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The HubSpot Culture Code [slides] (hubspot.com)
98 points by dshah 3 days ago | hide | past | favorite | 104 comments


> FBI documents accessed by journalists via a freedom of information request revealed that HubSpot attempted "multiple failed attempts to manipulate and extort people” with the intention of stopping the book's publication.

> HubSpot executives considered the book "a financial threat to HubSpot, its share price, and the company’s future potential."

I'm including this because this book was published in 2016. While I'm sure that HubSpot, its employees, and management may have learned some things about integrity and transparency since then, it's probably not enough to be writing this soap-boxy slide deck that announces that software built around their culture is going to solve their problems.

On the other hand, I do believe software can shape and guide a culture but only if the culture is also at the pilot seat behind that software. That's to say, as long as the implementors of said software are not interested in developing a certain culture. Your employees will inevitably decide what software gets used and what software gets circumvented, the byproduct of which becomes what people colloquially refer to as culture.

Culture comes from everywhere. When you recruit gay people, some of the values of gay people trickle into your company. When you recruit Black people, values of Black folks trickle in. When you recruit from universities those values trickle in. Each of those will shape your culture and those people are not monoliths either, they're mixes of many vibrant and dark experiences. The last part is key, recruiting is one aspect, but your company culture will continue to evolve and I see projects like this as software trying to drive culture (what the C-suite wants) instead of culture driving software that it maintains itself.

> While I'm sure that HubSpot, its employees, and management may have learned some things about integrity and transparency since then

I doubt it, from what I can tell they still think their main product (CRM) some special thing that is legitimately making the world a better place and try to get their employees to buy into that idea. I'm sure they have plenty of satisfied customers, but come on now. It's CRM.

I once interviewed for a online PDF document signing company. You probably know it's name. During the interview I was asked what my impression was of what they did. "Allow people to sign PDFs online" was my reply. "No, no, it's so much more" was the reply. That's when I realised it was just a cultish hype machine that I didn't really want anything to do it. This is what I want: 1. Go to work 2. Solve cool problems 3. Go home and enjoy the money I've earned. Companies (US in particular) really need to understand.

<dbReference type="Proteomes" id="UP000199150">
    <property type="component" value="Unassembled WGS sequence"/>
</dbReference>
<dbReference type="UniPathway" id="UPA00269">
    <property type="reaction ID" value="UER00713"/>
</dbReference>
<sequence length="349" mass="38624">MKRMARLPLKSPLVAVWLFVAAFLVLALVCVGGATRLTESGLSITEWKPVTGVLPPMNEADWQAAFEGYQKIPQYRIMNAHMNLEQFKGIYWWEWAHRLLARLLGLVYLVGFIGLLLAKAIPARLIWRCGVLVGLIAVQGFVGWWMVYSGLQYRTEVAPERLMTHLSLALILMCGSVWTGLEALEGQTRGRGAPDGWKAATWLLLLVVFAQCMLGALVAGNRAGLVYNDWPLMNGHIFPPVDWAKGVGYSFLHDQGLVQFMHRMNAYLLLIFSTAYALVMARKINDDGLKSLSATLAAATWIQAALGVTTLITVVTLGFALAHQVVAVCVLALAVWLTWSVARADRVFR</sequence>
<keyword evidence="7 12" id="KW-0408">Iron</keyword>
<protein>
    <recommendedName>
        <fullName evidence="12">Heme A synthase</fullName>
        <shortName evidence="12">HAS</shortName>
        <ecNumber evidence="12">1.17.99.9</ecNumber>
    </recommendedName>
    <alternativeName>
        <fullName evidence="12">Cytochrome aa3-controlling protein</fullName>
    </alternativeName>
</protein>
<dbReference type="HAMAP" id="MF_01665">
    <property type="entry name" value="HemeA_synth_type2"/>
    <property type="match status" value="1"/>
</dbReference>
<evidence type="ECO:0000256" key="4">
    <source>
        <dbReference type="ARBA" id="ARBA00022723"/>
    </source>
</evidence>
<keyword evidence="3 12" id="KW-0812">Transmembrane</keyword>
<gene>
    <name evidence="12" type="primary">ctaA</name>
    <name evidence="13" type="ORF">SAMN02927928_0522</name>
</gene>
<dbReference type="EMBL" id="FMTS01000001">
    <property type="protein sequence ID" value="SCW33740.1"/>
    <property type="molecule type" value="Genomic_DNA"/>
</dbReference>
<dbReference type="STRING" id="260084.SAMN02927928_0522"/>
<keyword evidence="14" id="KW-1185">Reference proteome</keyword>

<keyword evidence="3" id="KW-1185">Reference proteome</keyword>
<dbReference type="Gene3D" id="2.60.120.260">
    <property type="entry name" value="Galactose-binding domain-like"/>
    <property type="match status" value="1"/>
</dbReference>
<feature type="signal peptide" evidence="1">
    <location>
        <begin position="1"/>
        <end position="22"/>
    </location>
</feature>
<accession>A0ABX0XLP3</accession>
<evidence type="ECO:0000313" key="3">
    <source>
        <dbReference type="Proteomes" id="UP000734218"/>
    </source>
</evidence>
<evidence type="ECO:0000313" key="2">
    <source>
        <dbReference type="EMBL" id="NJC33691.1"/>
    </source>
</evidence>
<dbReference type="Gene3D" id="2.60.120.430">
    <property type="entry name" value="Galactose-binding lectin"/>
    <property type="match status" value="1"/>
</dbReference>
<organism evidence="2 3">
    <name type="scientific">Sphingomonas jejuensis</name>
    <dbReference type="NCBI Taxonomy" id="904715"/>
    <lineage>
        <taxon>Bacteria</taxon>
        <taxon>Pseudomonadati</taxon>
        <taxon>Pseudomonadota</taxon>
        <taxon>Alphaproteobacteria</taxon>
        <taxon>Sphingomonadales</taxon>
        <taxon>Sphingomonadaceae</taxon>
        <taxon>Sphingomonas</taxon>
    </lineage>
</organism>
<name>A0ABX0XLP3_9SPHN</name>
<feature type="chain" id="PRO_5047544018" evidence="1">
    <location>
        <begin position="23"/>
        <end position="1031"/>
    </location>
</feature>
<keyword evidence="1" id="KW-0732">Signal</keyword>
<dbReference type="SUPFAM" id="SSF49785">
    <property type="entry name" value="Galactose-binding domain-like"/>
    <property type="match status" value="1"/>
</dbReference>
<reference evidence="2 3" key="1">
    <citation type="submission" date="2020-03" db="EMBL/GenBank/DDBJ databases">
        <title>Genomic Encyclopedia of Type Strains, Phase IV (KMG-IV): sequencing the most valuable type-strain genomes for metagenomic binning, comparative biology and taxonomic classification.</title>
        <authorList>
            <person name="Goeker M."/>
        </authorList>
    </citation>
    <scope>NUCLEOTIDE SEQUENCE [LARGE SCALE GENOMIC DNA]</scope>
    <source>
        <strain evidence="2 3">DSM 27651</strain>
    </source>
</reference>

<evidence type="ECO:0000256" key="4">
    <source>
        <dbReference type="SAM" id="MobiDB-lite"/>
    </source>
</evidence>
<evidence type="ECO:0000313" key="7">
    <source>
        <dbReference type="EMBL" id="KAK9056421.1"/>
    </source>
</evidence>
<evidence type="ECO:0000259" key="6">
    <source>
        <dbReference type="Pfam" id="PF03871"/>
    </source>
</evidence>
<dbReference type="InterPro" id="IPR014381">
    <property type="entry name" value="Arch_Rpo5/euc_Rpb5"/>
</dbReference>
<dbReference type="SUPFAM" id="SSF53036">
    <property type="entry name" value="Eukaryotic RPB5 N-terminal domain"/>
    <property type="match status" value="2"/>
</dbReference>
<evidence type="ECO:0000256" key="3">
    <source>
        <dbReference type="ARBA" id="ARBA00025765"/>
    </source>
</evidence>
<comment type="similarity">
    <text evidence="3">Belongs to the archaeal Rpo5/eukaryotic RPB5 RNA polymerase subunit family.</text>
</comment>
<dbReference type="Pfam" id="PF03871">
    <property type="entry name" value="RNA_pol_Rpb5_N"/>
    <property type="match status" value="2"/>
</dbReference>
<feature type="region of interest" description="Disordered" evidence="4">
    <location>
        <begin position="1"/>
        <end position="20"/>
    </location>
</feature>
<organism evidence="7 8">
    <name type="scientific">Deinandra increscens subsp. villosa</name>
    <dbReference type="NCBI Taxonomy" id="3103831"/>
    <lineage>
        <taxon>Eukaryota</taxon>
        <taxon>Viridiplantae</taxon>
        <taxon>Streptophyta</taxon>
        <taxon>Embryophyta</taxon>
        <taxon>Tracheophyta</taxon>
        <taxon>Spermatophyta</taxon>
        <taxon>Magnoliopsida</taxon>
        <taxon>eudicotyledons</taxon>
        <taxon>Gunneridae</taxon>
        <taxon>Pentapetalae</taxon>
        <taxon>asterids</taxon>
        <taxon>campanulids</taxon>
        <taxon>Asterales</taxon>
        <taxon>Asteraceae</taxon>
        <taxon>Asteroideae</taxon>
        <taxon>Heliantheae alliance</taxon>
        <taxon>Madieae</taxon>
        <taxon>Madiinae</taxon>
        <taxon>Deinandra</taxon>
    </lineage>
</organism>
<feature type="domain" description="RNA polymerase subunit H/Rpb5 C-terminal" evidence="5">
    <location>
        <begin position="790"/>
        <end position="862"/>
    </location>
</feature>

The anecdote I keep coming back to is how they said that people they fired had "graduated" truly a perverse occlusion of material reality.

Off topic: why is "Black" capitalized but "gay" is not? What's the rule here? I'm not a native English speaker, sorry!

Cultural groups are capitalized most of the time. It's like Native American or Latino. White is an exception because most white people think of themselves as Norwegian or whatever. Gay isn't capitalized most of the time because most gay people don't think of themselves as Gay.

Ah I get it now! So "Black" means "African American" basically, but "black" would be used for dark-skinned people worldwide.

As a foreigner, I find it fascinating how nuanced the seemingly simple English language can be!

It's not really the English language per se, but over-corrected American political correctness. For example, "African-American" is often used to describe any black person in America. But what if you're a native Ugandian who lives here but not yet a citizen? That term is useless. Had a good friend from school who came over from Nigeria to study here, and he hated the term because he neither identified with Americans blacks, nor did he want to.

The fact that we're now back at just Black is where we should have been all along.

I wouldn't pay too much attention to this particular issue, whatever is politically correct today will keep changing over time.

It's a very recent development in the language; one of the ripples that radiated out from the George Floyd protests.

The NY Times hosted a piece that explains the reasoning behind it: https://www.nytimes.com/2020/07/05/insider/capitalized-black...

"development in language"? That's a very kind phrasing for a trend for activist-journalists to further proclaim their woke-ness in their writing.

> It's a very recent development in the language

Minor quibble, but political opinion, not "language".

HubSpot? The company described as Office Space meets Scientology? The company that is famous for churning through new grads, the one with the fucked up culture an entire book was written about (Disrupted [1])? The one that FBI investigated because they manipulated and extorted people [2]? That HubSpot? Okay.